What sort of writing do you do? I expect to be living in NYC by this time next year. And rain is indeed a wonderful sleep aid.
I appreciated that he recognized my Manhattan requirement, and even mentioned one of the items I’d listed in the “Favorite Things” category—falling asleep while listening to the rain (try not to roll you eyes with that one). William, 57 years old, was two years beyond my 55 max, but I was intrigued by his profile. I waited a few days to respond. I’ll explain that later.
Here’s what I wrote:
I wrote a memoir that has not been published yet. I got a late start to writing–5 years ago–so I’m still new at this, but I’m a quick learner. After reading your profile I know that you’re a pro and I’m feeling a little intimidated.
I hope you had a delightful weekend. I had a relaxed time with my daughters and friends.
William’s profile was clever. It should be—he’s a writer.
Here’s a sample:
I’m the author of more than 70 books, so my life is “comfortable,” and these days I write mostly because I’m driven to. If your children are, or were, active readers, there’s a good chance they have one or more of my books on their shelf. I believe in civility, good manners, and courtesy, and, while not close to perfect, try my best.
OK, I took a few days to respond because I was intimidated. 70 books? I wrote and rewrote my response at least a dozen times. It felt like I was turning in an essay to a highly persnickety professor whom I wanted to impress. I’ve changed or hidden a few of the details to respect William’s privacy. I do this in all the email messages I share on this blog, by the way.
Here’s his response:
Thanks for writing back. Your weekend sounds lovely. I’ve written a lot of books for children, and have done some work in journalism and TV as well. It amuses me when people say they feel intimidated. I feel like I’m one of the least intimidating people on earth.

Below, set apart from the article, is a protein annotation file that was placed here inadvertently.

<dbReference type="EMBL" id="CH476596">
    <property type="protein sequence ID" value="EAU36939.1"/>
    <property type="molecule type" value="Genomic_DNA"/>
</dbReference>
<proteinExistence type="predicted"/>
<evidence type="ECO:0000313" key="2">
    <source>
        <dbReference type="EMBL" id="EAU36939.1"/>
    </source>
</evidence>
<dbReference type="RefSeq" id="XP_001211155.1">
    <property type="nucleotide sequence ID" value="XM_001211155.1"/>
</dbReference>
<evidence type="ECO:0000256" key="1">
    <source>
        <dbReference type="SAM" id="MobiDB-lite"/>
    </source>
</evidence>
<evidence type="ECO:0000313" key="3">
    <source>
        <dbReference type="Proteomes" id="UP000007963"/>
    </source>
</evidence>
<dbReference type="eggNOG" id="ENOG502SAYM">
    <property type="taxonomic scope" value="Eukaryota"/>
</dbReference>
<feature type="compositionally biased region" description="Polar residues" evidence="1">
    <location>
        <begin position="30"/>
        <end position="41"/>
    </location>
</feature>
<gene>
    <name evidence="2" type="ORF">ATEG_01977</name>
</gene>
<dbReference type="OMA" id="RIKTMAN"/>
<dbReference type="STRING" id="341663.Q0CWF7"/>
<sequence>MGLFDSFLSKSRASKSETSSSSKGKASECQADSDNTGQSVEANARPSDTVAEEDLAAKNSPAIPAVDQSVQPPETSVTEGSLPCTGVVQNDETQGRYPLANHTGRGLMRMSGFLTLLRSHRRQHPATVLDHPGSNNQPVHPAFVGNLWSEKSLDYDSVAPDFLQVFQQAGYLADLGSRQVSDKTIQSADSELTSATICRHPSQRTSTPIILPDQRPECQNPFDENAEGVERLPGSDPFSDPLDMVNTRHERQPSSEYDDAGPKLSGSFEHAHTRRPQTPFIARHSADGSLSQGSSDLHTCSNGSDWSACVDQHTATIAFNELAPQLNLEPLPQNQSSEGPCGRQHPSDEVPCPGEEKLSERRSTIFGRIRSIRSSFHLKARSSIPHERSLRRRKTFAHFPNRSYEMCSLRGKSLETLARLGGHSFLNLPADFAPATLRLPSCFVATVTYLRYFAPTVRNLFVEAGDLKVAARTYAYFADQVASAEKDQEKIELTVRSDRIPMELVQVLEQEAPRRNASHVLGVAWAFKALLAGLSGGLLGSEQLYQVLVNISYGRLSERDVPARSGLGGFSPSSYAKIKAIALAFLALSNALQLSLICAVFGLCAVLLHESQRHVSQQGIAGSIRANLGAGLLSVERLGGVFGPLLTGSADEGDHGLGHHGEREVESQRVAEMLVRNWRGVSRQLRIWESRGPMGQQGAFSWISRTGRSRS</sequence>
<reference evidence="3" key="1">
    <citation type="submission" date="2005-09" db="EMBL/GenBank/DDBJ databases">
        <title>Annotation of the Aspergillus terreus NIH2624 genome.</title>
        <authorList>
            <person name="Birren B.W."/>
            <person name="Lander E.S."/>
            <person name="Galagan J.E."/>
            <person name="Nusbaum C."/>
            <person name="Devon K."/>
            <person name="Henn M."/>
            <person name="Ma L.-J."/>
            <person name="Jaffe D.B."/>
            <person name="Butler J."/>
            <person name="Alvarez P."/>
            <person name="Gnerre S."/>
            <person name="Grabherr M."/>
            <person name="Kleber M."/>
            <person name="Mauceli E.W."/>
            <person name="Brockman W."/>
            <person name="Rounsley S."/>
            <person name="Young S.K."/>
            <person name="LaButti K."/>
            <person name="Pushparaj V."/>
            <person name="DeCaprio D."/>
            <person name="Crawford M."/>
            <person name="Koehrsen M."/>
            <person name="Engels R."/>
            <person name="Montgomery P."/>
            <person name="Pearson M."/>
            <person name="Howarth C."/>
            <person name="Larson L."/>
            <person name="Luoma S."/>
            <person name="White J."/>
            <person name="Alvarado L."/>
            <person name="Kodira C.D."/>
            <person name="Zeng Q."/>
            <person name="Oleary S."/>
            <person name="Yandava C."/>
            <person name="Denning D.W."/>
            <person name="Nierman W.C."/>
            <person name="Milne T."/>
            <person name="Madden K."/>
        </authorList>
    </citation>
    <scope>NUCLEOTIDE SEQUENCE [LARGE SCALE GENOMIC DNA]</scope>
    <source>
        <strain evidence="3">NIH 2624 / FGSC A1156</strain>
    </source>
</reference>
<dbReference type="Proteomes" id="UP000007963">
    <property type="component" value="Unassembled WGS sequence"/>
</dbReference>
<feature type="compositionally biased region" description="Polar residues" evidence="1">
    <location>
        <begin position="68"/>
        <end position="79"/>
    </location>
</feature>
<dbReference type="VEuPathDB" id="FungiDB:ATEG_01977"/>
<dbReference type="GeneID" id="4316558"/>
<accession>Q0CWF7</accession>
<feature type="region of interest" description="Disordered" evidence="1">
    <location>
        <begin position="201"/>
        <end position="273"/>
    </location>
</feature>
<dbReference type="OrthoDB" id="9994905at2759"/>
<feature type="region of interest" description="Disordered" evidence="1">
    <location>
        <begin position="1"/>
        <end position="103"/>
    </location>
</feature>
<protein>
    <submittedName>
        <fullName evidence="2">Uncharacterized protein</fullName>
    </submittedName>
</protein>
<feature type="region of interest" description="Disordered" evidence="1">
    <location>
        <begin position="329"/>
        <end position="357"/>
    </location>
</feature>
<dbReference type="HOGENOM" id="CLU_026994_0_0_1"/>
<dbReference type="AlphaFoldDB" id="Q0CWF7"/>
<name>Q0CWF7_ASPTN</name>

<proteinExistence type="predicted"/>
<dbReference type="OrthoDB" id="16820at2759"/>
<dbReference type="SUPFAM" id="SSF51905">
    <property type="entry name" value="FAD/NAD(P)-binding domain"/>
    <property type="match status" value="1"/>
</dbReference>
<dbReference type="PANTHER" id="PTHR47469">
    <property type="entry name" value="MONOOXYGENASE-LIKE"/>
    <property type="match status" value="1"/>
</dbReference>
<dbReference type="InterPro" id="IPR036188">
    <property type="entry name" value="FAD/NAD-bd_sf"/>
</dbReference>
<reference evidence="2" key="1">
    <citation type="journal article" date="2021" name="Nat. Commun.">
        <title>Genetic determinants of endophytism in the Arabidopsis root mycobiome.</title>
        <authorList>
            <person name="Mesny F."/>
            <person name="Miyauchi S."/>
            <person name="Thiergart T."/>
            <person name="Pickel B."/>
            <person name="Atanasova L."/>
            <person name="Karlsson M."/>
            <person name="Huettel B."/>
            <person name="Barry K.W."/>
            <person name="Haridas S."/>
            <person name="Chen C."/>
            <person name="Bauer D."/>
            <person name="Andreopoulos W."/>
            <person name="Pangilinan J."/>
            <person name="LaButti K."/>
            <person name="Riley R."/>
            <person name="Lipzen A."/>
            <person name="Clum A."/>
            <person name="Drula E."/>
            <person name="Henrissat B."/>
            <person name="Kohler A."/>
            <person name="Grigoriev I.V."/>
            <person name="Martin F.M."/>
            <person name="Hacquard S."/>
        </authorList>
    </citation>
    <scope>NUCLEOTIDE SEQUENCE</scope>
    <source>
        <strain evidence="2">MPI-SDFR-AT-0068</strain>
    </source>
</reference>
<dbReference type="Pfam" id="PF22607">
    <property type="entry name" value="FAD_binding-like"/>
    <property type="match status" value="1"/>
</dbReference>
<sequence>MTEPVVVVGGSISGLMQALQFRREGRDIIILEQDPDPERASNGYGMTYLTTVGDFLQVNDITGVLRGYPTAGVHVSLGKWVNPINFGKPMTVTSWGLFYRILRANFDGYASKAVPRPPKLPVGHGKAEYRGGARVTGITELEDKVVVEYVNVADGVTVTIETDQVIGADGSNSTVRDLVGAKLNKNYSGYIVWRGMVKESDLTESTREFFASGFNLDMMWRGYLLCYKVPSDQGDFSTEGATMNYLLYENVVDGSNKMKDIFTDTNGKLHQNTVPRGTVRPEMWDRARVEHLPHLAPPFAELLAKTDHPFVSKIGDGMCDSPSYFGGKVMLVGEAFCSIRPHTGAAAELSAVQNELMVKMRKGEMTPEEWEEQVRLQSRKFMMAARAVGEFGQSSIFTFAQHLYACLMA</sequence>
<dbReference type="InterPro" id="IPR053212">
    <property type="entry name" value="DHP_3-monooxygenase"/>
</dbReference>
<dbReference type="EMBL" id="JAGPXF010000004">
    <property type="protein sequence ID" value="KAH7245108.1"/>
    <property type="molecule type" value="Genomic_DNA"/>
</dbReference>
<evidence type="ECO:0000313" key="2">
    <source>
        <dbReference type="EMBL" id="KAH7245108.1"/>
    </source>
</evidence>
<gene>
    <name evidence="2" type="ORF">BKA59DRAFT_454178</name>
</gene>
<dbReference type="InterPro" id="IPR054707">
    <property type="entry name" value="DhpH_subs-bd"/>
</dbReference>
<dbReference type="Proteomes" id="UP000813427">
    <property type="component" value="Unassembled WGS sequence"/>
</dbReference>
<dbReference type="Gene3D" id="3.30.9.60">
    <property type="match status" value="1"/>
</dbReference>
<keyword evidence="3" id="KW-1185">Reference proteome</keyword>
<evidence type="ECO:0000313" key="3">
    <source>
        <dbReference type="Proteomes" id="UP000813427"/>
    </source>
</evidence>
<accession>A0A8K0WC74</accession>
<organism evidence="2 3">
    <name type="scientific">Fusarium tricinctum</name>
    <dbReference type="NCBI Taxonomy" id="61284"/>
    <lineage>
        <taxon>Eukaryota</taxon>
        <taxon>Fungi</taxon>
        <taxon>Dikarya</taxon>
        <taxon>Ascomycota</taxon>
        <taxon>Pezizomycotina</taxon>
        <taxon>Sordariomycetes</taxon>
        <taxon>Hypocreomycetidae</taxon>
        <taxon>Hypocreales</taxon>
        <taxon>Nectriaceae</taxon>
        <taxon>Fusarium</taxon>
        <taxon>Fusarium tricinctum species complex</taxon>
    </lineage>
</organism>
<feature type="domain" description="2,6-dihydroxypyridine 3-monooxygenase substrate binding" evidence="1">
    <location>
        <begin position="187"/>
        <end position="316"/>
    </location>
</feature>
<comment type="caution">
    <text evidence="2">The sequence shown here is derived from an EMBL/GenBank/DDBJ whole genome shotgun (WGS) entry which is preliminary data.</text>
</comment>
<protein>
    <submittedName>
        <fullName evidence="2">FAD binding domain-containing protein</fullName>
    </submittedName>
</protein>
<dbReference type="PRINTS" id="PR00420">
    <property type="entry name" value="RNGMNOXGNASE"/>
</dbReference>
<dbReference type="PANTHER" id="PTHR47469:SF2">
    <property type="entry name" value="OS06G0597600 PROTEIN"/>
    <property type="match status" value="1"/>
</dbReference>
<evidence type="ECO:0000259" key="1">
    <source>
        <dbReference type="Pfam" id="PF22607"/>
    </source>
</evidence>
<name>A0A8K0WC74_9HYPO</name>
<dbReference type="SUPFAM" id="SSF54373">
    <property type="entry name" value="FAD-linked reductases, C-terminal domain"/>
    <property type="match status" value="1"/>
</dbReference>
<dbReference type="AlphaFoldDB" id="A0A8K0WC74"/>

May I ask what your memoir is about? (that is, other than obviously being a memoir).
I would imagine that you’re a bit tired of answering questions about the whys and hows of all the places you’ve lived, but just in case you’re not (or you’ve got boilerplate) I find experiences like that fascinating to read about.
Speaking of places to go, I’m leaving tomorrow morning for Santa Catarina to surf. How long depends on the conditions. Last year we waited four days before the waves got good.
I hope to have access to e-mail down there, but the part we go to is mostly dirt roads, thatched roofs, and sketchy accommodations.
So, if you do decide to answer this e-mail and I’m not quick to answer, that will be the reason. In which case I’ll be back in touch when I return.
A 57 year old who travels to Brazil to surf? He was already interesting but with that information I had to learn more. Who was this guy? Melani Robinson, super sleuth would have to do some checking. Thank you, Google, for giving me the perfect way to feel like I’m doing research or merely satisfying my curiosity as opposed to what it really is—STALKING.
I had his first name and knew he’d written over 70 children’s books. I found him within 5 minutes–photos and all. The CIA has nothing on me. He looked, well, a bit older in some of the photos. No worries, I’d search for his birth date.
WTF? William, you lied.